The lesser butterfly orchid (Platanthera bifolia) is one of the most common and also one the most favourite Estonian orchids. It can be found almost anywhere in the country but slightly more frequently in wetland meadows and sparse woods in Western Estonia. It has been given nearly one hundred popular names, of which ööviiul (night violin) is perhaps the most widespread. Apart from the cluster of its beautiful flowers it also has a two strong and prominent leaves united at the bottom that serve as a distinguishing feature from a related species, Platanthera chloranta. With the arrival of night the lesser butterfly orchid starts sending out a particularly strong scent that pervades the whole meadow or forest floor with it sweet and sometimes even rank odour. The smell attracts large numbers of insects to feed on the nectar in its long spur of up to three and half centimetres, but only butterflies with a long proboscis can really feast on it. The lesser butterfly orchid (Platanthera bifolia) is one of the most common and also one the most favourite Estonian orchids. It can be found almost anywhere in the country but slightly more frequently in wetland meadows and sparse woods in Western Estonia. It has been given nearly one hundred popular names, of which ööviiul (night violin) is perhaps the most widespread. Apart from the cluster of its beautiful flowers it also has a two strong and prominent leaves united at the bottom that serve as a distinguishing feature from a related species, Platanthera chloranta. With the arrival of night the lesser butterfly orchid starts sending out a particularly strong scent that pervades the whole meadow or forest floor with it sweet and sometimes even rank odour. The smell attracts large numbers of insects to feed on the nectar in its long spur of up to three and half centimetres, but only butterflies with a long proboscis can really feast on it. The lesser butterfly orchid (Platanthera bifolia) is one of the most common and also one the most favourite Estonian orchids. It can be found almost anywhere in the country but slightly more frequently in wetland meadows and sparse woods in Western Estonia. It has been given nearly one hundred popular names, of which ööviiul (night violin) is perhaps the most widespread. Apart from the cluster of its beautiful flowers it also has a two strong and prominent leaves united at the bottom that serve as a distinguishing feature from a related species, Platanthera chloranta. With the arrival of night the lesser butterfly orchid starts sending out a particularly strong scent that pervades the whole meadow or forest floor with it sweet and sometimes even rank odour. The smell attracts large numbers of insects to feed on the nectar in its long spur of up to three and half centimetres, but only butterflies with a long proboscis can really feast on it. The lesser butterfly orchid (Platanthera bifolia) is one of the most common and also one the most favourite Estonian orchids. It can be found almost anywhere in the country but slightly more frequently in wetland meadows and sparse woods in Western Estonia. It has been given nearly one hundred popular names, of which ööviiul (night violin) is perhaps the most widespread. Apart from the cluster of its beautiful flowers it also has a two strong and prominent leaves united at the bottom that serve as a distinguishing feature from a related species, Platanthera chloranta. With the arrival of night the lesser butterfly orchid starts sending out a particularly strong scent that pervades the whole meadow or forest floor with it sweet and sometimes even rank odour. The smell attracts large numbers of insects to feed on the nectar in its long spur of up to three and half centimetres, but only butterflies with a long proboscis can really feast on it. The lesser butterfly orchid (Platanthera bifolia) is one of the most common and also one the most favourite Estonian orchids. It can be found almost anywhere in the country but slightly more frequently in wetland meadows and sparse woods in Western Estonia. It has been given nearly one hundred popular names, of which ööviiul (night violin) is perhaps the most widespread. Apart from the cluster of its beautiful flowers it also has a two strong and prominent leaves united at the bottom that serve as a distinguishing feature from a related species, Platanthera chloranta. With the arrival of night the lesser butterfly orchid starts sending out a particularly strong scent that pervades the whole meadow or forest floor with it sweet and sometimes even rank odour. The smell attracts large numbers of insects to feed on the nectar in its long spur of up to three and half centimetres, but only butterflies with a long proboscis can really feast on it. The lesser butterfly orchid (Platanthera bifolia) is one of the most common and also one the most favourite Estonian orchids. It can be found almost anywhere in the country but slightly more frequently in wetland meadows and sparse woods in Western Estonia. It has been given nearly one hundred popular names, of which ööviiul (night violin) is perhaps the most widespread. Apart from the cluster of its beautiful flowers it also has a two strong and prominent leaves united at the bottom that serve as a distinguishing feature from a related species, Platanthera chloranta. With the arrival of night the lesser butterfly orchid starts sending out a particularly strong scent that pervades the whole meadow or forest floor with it sweet and sometimes even rank odour. The smell attracts large numbers of insects to feed on the nectar in its long spur of up to three and half centimetres, but only butterflies with a long proboscis can really feast on it. The lesser butterfly orchid (Platanthera bifolia) is one of the most common and also one the most favourite Estonian orchids. It can be found almost anywhere in the country but slightly more frequently in wetland meadows and sparse woods in Western Estonia. It has been given nearly one hundred popular names, of which ööviiul (night violin) is perhaps the most widespread. Apart from the cluster of its beautiful flowers it also has a two strong and prominent leaves united at the bottom that serve as a distinguishing feature from a related species, Platanthera chloranta. With the arrival of night the lesser butterfly orchid starts sending out a particularly strong scent that pervades the whole meadow or forest floor with it sweet and sometimes even rank odour. The smell attracts large numbers of insects to feed on the nectar in its long spur of up to three and half centimetres, but only butterflies with a long proboscis can really feast on it. The lesser butterfly orchid (Platanthera bifolia) is one of the most common and also one the most favourite Estonian orchids. It can be found almost anywhere in the country but slightly more frequently in wetland meadows and sparse woods in Western Estonia. It has been given nearly one hundred popular names, of which ööviiul (night violin) is perhaps the most widespread. Apart from the cluster of its beautiful flowers it also has a two strong and prominent leaves united at the bottom that serve as a distinguishing feature from a related species, Platanthera chloranta. With the arrival of night the lesser butterfly orchid starts sending out a particularly strong scent that pervades the whole meadow or forest floor with it sweet and sometimes even rank odour. The smell attracts large numbers of insects to feed on the nectar in its long spur of up to three and half centimetres, but only butterflies with a long proboscis can really feast on it. The lesser butterfly orchid (Platanthera bifolia) is one of the most common and also one the most favourite Estonian orchids. It can be found almost anywhere in the country but slightly more frequently in wetland meadows and sparse woods in Western Estonia. It has been given nearly one hundred popular names, of which ööviiul (night violin) is perhaps the most widespread. Apart from the cluster of its beautiful flowers it also has a two strong and prominent leaves united at the bottom that serve as a distinguishing feature from a related species, Platanthera chloranta. With the arrival of night the lesser butterfly orchid starts sending out a particularly strong scent that pervades the whole meadow or forest floor with it sweet and sometimes even rank odour. The smell attracts large numbers of insects to feed on the nectar in its long spur of up to three and half centimetres, but only butterflies with a long proboscis can really feast on it. The lesser butterfly orchid (Platanthera bifolia) is one of the most common and also one the most favourite Estonian orchids. It can be found almost anywhere in the country but slightly more frequently in wetland meadows and sparse woods in Western Estonia. It has been given nearly one hundred popular names, of which ööviiul (night violin) is perhaps the most widespread. Apart from the cluster of its beautiful flowers it also has a two strong and prominent leaves united at the bottom that serve as a distinguishing feature from a related species, Platanthera chloranta. With the arrival of night the lesser butterfly orchid starts sending out a particularly strong scent that pervades the whole meadow or forest floor with it sweet and sometimes even rank odour. The smell attracts large numbers of insects to feed on the nectar in its long spur of up to three and half centimetres, but only butterflies with a long proboscis can really feast on it. The lesser butterfly orchid (Platanthera bifolia) is one of the most common and also one the most favourite Estonian orchids. It can be found almost anywhere in the country but slightly more frequently in wetland meadows and sparse woods in Western Estonia. It has been given nearly one hundred popular names, of which ööviiul (night violin) is perhaps the most widespread. Apart from the cluster of its beautiful flowers it also has a two strong and prominent leaves united at the bottom that serve as a distinguishing feature from a related species, Platanthera chloranta. With the arrival of night the lesser butterfly orchid starts sending out a particularly strong scent that pervades the whole meadow or forest floor with it sweet and sometimes even rank odour. The smell attracts large numbers of insects to feed on the nectar in its long spur of up to three and half centimetres, but only butterflies with a long proboscis can really feast on it. The lesser butterfly orchid (Platanthera bifolia) is one of the most common and also one the most favourite Estonian orchids. It can be found almost anywhere in the country but slightly more frequently in wetland meadows and sparse woods in Western Estonia. It has been given nearly one hundred popular names, of which ööviiul (night violin) is perhaps the most widespread. Apart from the cluster of its beautiful flowers it also has a two strong and prominent leaves united at the bottom that serve as a distinguishing feature from a related species, Platanthera chloranta. With the arrival of night the lesser butterfly orchid starts sending out a particularly strong scent that pervades the whole meadow or forest floor with it sweet and sometimes even rank odour. The smell attracts large numbers of insects to feed on the nectar in its long spur of up to three and half centimetres, but only butterflies with a long proboscis can really feast on it. The lesser butterfly orchid (Platanthera bifolia) is one of the most common and also one the most favourite Estonian orchids. It can be found almost anywhere in the country but slightly more frequently in wetland meadows and sparse woods in Western Estonia. It has been given nearly one hundred popular names, of which ööviiul (night violin) is perhaps the most widespread. Apart from the cluster of its beautiful flowers it also has a two strong and prominent leaves united at the bottom that serve as a distinguishing feature from a related species, Platanthera chloranta. With the arrival of night the lesser butterfly orchid starts sending out a particularly strong scent that pervades the whole meadow or forest floor with it sweet and sometimes even rank odour. The smell attracts large numbers of insects to feed on the nectar in its long spur of up to three and half centimetres, but only butterflies with a long proboscis can really feast on it. The lesser butterfly orchid (Platanthera bifolia) is one of the most common and also one the most favourite Estonian orchids. It can be found almost anywhere in the country but slightly more frequently in wetland meadows and sparse woods in Western Estonia. It has been given nearly one hundred popular names, of which ööviiul (night violin) is perhaps the most widespread. Apart from the cluster of its beautiful flowers it also has a two strong and prominent leaves united at the bottom that serve as a distinguishing feature from a related species, Platanthera chloranta. With the arrival of night the lesser butterfly orchid starts sending out a particularly strong scent that pervades the whole meadow or forest floor with it sweet and sometimes even rank odour. The smell attracts large numbers of insects to feed on the nectar in its long spur of up to three and half centimetres, but only butterflies with a long proboscis can really feast on it. The lesser butterfly orchid (Platanthera bifolia) is one of the most common and also one the most favourite Estonian orchids. It can be found almost anywhere in the country but slightly more frequently in wetland meadows and sparse woods in Western Estonia. It has been given nearly one hundred popular names, of which ööviiul (night violin) is perhaps the most widespread. Apart from the cluster of its beautiful flowers it also has a two strong and prominent leaves united at the bottom that serve as a distinguishing feature from a related species, Platanthera chloranta. With the arrival of night the lesser butterfly orchid starts sending out a particularly strong scent that pervades the whole meadow or forest floor with it sweet and sometimes even rank odour. The smell attracts large numbers of insects to feed on the nectar in its long spur of up to three and half centimetres, but only butterflies with a long proboscis can really feast on it. The lesser butterfly orchid (Platanthera bifolia) is one of the most common and also one the most favourite Estonian orchids. It can be found almost anywhere in the country but slightly more frequently in wetland meadows and sparse woods in Western Estonia. It has been given nearly one hundred popular names, of which ööviiul (night violin) is perhaps the most widespread. Apart from the cluster of its beautiful flowers it also has a two strong and prominent leaves united at the bottom that serve as a distinguishing feature from a related species, Platanthera chloranta. With the arrival of night the lesser butterfly orchid starts sending out a particularly strong scent that pervades the whole meadow or forest floor with it sweet and sometimes even rank odour. The smell attracts large numbers of insects to feed on the nectar in its long spur of up to three and half centimetres, but only butterflies with a long proboscis can really feast on it. The lesser butterfly orchid (Platanthera bifolia) is one of the most common and also one the most favourite Estonian orchids. It can be found almost anywhere in the country but slightly more frequently in wetland meadows and sparse woods in Western Estonia. It has been given nearly one hundred popular names, of which ööviiul (night violin) is perhaps the most widespread. Apart from the cluster of its beautiful flowers it also has a two strong and prominent leaves united at the bottom that serve as a distinguishing feature from a related species, Platanthera chloranta. With the arrival of night the lesser butterfly orchid starts sending out a particularly strong scent that pervades the whole meadow or forest floor with it sweet and sometimes even rank odour. The smell attracts large numbers of insects to feed on the nectar in its long spur of up to three and half centimetres, but only butterflies with a long proboscis can really feast on it. The lesser butterfly orchid (Platanthera bifolia) is one of the most common and also one the most favourite Estonian orchids. It can be found almost anywhere in the country but slightly more frequently in wetland meadows and sparse woods in Western Estonia. It has been given nearly one hundred popular names, of which ööviiul (night violin) is perhaps the most widespread. Apart from the cluster of its beautiful flowers it also has a two strong and prominent leaves united at the bottom that serve as a distinguishing feature from a related species, Platanthera chloranta. With the arrival of night the lesser butterfly orchid starts sending out a particularly strong scent that pervades the whole meadow or forest floor with it sweet and sometimes even rank odour. The smell attracts large numbers of insects to feed on the nectar in its long spur of up to three and half centimetres, but only butterflies with a long proboscis can really feast on it. The lesser butterfly orchid (Platanthera bifolia) is one of the most common and also one the most favourite Estonian orchids. It can be found almost anywhere in the country but slightly more frequently in wetland meadows and sparse woods in Western Estonia. It has been given nearly one hundred popular names, of which ööviiul (night violin) is perhaps the most widespread. Apart from the cluster of its beautiful flowers it also has a two strong and prominent leaves united at the bottom that serve as a distinguishing feature from a related species, Platanthera chloranta. With the arrival of night the lesser butterfly orchid starts sending out a particularly strong scent that pervades the whole meadow or forest floor with it sweet and sometimes even rank odour. The smell attracts large numbers of insects to feed on the nectar in its long spur of up to three and half centimetres, but only butterflies with a long proboscis can really feast on it. The lesser butterfly orchid (Platanthera bifolia) is one of the most common and also one the most favourite Estonian orchids. It can be found almost anywhere in the country but slightly more frequently in wetland meadows and sparse woods in Western Estonia. It has been given nearly one hundred popular names, of which ööviiul (night violin) is perhaps the most widespread. Apart from the cluster of its beautiful flowers it also has a two strong and prominent leaves united at the bottom that serve as a distinguishing feature from a related species, Platanthera chloranta. With the arrival of night the lesser butterfly orchid starts sending out a particularly strong scent that pervades the whole meadow or forest floor with it sweet and sometimes even rank odour. The smell attracts large numbers of insects to feed on the nectar in its long spur of up to three and half centimetres, but only butterflies with a long proboscis can really feast on it. The lesser butterfly orchid (Platanthera bifolia) is one of the most common and also one the most favourite Estonian orchids. It can be found almost anywhere in the country but slightly more frequently in wetland meadows and sparse woods in Western Estonia. It has been given nearly one hundred popular names, of which ööviiul (night violin) is perhaps the most widespread. Apart from the cluster of its beautiful flowers it also has a two strong and prominent leaves united at the bottom that serve as a distinguishing feature from a related species, Platanthera chloranta. With the arrival of night the lesser butterfly orchid starts sending out a particularly strong scent that pervades the whole meadow or forest floor with it sweet and sometimes even rank odour. The smell attracts large numbers of insects to feed on the nectar in its long spur of up to three and half centimetres, but only butterflies with a long proboscis can really feast on it. The lesser butterfly orchid (Platanthera bifolia) is one of the most common and also one the most favourite Estonian orchids. It can be found almost anywhere in the country but slightly more frequently in wetland meadows and sparse woods in Western Estonia. It has been given nearly one hundred popular names, of which ööviiul (night violin) is perhaps the most widespread. Apart from the cluster of its beautiful flowers it also has a two strong and prominent leaves united at the bottom that serve as a distinguishing feature from a related species, Platanthera chloranta. With the arrival of night the lesser butterfly orchid starts sending out a particularly strong scent that pervades the whole meadow or forest floor with it sweet and sometimes even rank odour. The smell attracts large numbers of insects to feed on the nectar in its long spur of up to three and half centimetres, but only butterflies with a long proboscis can really feast on it. The lesser butterfly orchid (Platanthera bifolia) is one of the most common and also one the most favourite Estonian orchids. It can be found almost anywhere in the country but slightly more frequently in wetland meadows and sparse woods in Western Estonia. It has been given nearly one hundred popular names, of which ööviiul (night violin) is perhaps the most widespread. Apart from the cluster of its beautiful flowers it also has a two strong and prominent leaves united at the bottom that serve as a distinguishing feature from a related species, Platanthera chloranta. With the arrival of night the lesser butterfly orchid starts sending out a particularly strong scent that pervades the whole meadow or forest floor with it sweet and sometimes even rank odour. The smell attracts large numbers of insects to feed on the nectar in its long spur of up to three and half centimetres, but only butterflies with a long proboscis can really feast on it. The lesser butterfly orchid (Platanthera bifolia) is one of the most common and also one the most favourite Estonian orchids. It can be found almost anywhere in the country but slightly more frequently in wetland meadows and sparse woods in Western Estonia. It has been given nearly one hundred popular names, of which ööviiul (night violin) is perhaps the most widespread. Apart from the cluster of its beautiful flowers it also has a two strong and prominent leaves united at the bottom that serve as a distinguishing feature from a related species, Platanthera chloranta. With the arrival of night the lesser butterfly orchid starts sending out a particularly strong scent that pervades the whole meadow or forest floor with it sweet and sometimes even rank odour. The smell attracts large numbers of insects to feed on the nectar in its long spur of up to three and half centimetres, but only butterflies with a long proboscis can really feast on it. The lesser butterfly orchid (Platanthera bifolia) is one of the most common and also one the most favourite Estonian orchids. It can be found almost anywhere in the country but slightly more frequently in wetland meadows and sparse woods in Western Estonia. It has been given nearly one hundred popular names, of which ööviiul (night violin) is perhaps the most widespread. Apart from the cluster of its beautiful flowers it also has a two strong and prominent leaves united at the bottom that serve as a distinguishing feature from a related species, Platanthera chloranta. With the arrival of night the lesser butterfly orchid starts sending out a particularly strong scent that pervades the whole meadow or forest floor with it sweet and sometimes even rank odour. The smell attracts large numbers of insects to feed on the nectar in its long spur of up to three and half centimetres, but only butterflies with a long proboscis can really feast on it. The lesser butterfly orchid (Platanthera bifolia) is one of the most common and also one the most favourite Estonian orchids. It can be found almost anywhere in the country but slightly more frequently in wetland meadows and sparse woods in Western Estonia. It has been given nearly one hundred popular names, of which ööviiul (night violin) is perhaps the most widespread. Apart from the cluster of its beautiful flowers it also has a two strong and prominent leaves united at the bottom that serve as a distinguishing feature from a related species, Platanthera chloranta. With the arrival of night the lesser butterfly orchid starts sending out a particularly strong scent that pervades the whole meadow or forest floor with it sweet and sometimes even rank odour. The smell attracts large numbers of insects to feed on the nectar in its long spur of up to three and half centimetres, but only butterflies with a long proboscis can really feast on it. The lesser butterfly orchid (Platanthera bifolia) is one of the most common and also one the most favourite Estonian orchids. It can be found almost anywhere in the country but slightly more frequently in wetland meadows and sparse woods in Western Estonia. It has been given nearly one hundred popular names, of which ööviiul (night violin) is perhaps the most widespread. Apart from the cluster of its beautiful flowers it also has a two strong and prominent leaves united at the bottom that serve as a distinguishing feature from a related species, Platanthera chloranta. With the arrival of night the lesser butterfly orchid starts sending out a particularly strong scent that pervades the whole meadow or forest floor with it sweet and sometimes even rank odour. The smell attracts large numbers of insects to feed on the nectar in its long spur of up to three and half centimetres, but only butterflies with a long proboscis can really feast on it. The lesser butterfly orchid (Platanthera bifolia) is one of the most common and also one the most favourite Estonian orchids. It can be found almost anywhere in the country but slightly more frequently in wetland meadows and sparse woods in Western Estonia. It has been given nearly one hundred popular names, of which ööviiul (night violin) is perhaps the most widespread. Apart from the cluster of its beautiful flowers it also has a two strong and prominent leaves united at the bottom that serve as a distinguishing feature from a related species, Platanthera chloranta. With the arrival of night the lesser butterfly orchid starts sending out a particularly strong scent that pervades the whole meadow or forest floor with it sweet and sometimes even rank odour. The smell attracts large numbers of insects to feed on the nectar in its long spur of up to three and half centimetres, but only butterflies with a long proboscis can really feast on it.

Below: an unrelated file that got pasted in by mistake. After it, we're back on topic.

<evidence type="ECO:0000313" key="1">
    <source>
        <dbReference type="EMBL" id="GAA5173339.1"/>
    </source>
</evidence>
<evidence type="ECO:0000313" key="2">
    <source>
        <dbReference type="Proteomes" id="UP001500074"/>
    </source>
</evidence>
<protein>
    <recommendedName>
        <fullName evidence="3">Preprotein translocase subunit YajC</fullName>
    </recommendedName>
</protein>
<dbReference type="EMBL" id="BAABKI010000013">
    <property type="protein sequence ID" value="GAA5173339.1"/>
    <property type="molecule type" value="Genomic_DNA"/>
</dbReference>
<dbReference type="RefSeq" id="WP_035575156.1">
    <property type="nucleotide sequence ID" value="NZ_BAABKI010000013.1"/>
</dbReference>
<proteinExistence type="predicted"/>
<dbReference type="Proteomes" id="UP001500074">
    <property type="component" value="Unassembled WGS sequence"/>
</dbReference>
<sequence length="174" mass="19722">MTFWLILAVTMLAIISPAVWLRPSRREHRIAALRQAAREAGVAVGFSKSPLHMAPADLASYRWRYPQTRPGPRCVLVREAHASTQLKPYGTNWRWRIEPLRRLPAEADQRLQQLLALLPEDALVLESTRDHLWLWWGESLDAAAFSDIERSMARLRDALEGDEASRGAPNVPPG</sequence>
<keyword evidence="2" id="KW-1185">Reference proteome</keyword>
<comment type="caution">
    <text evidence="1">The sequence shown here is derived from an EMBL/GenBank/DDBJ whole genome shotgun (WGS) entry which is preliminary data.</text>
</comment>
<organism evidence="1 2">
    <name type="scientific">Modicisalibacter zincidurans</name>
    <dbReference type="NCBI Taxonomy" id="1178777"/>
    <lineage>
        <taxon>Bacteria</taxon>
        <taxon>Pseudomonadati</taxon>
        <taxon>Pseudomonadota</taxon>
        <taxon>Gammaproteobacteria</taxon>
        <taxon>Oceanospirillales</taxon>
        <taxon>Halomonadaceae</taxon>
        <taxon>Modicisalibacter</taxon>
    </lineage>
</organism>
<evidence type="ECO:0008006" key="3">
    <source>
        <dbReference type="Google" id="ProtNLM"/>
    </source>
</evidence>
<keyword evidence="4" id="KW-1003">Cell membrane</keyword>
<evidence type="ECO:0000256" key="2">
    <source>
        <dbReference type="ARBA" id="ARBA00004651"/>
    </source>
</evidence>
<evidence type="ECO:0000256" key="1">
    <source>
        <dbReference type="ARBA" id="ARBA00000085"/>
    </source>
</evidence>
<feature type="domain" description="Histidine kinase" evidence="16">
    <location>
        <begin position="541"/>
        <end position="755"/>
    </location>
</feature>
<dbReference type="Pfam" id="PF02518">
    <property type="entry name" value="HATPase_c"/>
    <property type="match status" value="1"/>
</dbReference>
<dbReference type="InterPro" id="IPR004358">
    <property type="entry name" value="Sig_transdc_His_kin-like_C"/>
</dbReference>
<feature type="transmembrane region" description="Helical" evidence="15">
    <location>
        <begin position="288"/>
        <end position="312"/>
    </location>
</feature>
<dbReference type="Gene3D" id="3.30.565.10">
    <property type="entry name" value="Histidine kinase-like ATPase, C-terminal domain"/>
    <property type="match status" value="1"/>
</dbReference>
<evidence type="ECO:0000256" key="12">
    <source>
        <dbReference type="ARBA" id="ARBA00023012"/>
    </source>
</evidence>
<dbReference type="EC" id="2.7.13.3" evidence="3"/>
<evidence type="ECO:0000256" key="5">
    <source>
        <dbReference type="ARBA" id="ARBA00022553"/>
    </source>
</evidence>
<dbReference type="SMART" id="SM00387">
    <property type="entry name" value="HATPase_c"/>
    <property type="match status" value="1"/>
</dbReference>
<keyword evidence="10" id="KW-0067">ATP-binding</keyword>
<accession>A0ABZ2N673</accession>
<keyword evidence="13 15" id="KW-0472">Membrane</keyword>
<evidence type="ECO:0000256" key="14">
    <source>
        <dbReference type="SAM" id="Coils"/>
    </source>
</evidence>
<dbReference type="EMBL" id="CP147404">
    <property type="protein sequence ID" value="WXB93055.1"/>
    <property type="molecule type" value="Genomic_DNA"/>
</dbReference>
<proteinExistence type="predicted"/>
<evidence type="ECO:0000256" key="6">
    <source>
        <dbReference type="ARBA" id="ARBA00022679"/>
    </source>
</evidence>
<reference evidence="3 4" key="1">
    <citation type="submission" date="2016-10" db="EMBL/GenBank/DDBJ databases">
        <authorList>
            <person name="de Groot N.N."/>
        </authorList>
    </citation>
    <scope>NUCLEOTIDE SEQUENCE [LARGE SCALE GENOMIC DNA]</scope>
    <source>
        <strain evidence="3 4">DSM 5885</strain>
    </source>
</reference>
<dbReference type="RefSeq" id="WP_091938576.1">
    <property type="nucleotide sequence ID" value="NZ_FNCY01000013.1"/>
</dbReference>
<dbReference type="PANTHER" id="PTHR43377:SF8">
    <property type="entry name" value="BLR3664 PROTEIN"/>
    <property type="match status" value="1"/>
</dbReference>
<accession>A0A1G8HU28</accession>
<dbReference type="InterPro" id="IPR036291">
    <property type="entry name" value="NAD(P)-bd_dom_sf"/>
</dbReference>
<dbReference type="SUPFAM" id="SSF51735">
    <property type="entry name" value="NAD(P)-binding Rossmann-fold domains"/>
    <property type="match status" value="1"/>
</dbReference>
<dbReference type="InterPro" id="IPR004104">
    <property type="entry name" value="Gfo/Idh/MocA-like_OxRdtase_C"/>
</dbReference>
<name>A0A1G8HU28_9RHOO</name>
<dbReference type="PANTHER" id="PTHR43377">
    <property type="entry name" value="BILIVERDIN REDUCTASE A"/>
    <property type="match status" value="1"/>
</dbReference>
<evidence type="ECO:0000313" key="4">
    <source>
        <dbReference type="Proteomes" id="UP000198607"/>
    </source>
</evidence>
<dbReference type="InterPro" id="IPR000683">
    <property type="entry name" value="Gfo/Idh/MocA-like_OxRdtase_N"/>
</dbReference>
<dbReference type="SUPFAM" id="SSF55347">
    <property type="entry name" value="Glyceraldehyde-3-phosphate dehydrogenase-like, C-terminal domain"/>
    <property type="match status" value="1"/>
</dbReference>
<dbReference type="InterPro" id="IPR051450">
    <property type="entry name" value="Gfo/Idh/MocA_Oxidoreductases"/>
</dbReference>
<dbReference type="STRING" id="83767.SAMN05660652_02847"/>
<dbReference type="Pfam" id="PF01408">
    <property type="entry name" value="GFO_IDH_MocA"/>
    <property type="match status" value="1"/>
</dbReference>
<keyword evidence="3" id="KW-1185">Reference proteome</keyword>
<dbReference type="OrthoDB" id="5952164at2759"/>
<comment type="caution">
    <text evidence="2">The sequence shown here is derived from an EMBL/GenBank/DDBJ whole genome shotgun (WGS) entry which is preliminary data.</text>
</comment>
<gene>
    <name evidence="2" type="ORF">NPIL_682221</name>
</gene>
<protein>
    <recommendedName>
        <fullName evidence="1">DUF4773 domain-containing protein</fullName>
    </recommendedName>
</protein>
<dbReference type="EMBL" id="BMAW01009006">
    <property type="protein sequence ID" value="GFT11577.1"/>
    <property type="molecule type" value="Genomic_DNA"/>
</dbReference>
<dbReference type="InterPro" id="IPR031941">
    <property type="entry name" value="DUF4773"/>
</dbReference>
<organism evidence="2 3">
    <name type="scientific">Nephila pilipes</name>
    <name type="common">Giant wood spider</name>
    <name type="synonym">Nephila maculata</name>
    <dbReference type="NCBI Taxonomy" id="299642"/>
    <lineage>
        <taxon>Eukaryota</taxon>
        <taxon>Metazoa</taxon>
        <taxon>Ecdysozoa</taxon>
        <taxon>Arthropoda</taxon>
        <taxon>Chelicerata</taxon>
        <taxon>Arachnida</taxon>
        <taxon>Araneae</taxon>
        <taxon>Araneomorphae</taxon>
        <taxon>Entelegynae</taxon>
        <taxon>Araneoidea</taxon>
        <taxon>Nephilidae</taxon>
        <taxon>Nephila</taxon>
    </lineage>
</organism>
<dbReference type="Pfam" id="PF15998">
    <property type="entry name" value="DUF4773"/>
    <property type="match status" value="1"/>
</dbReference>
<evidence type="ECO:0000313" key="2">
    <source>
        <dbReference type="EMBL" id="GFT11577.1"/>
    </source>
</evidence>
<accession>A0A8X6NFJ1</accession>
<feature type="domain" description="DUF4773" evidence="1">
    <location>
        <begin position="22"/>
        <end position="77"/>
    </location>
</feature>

Product Details
4740352114463

Data sheet

Quantity issued:
50000
Perforation:
13¾ x 14
Printer:
AS Vaba Maa
Print:
offset
Sheets:
5 x 2
Size:
27.5 x 33.0 mm
Primary theme:
fauna/flora
Year:
2010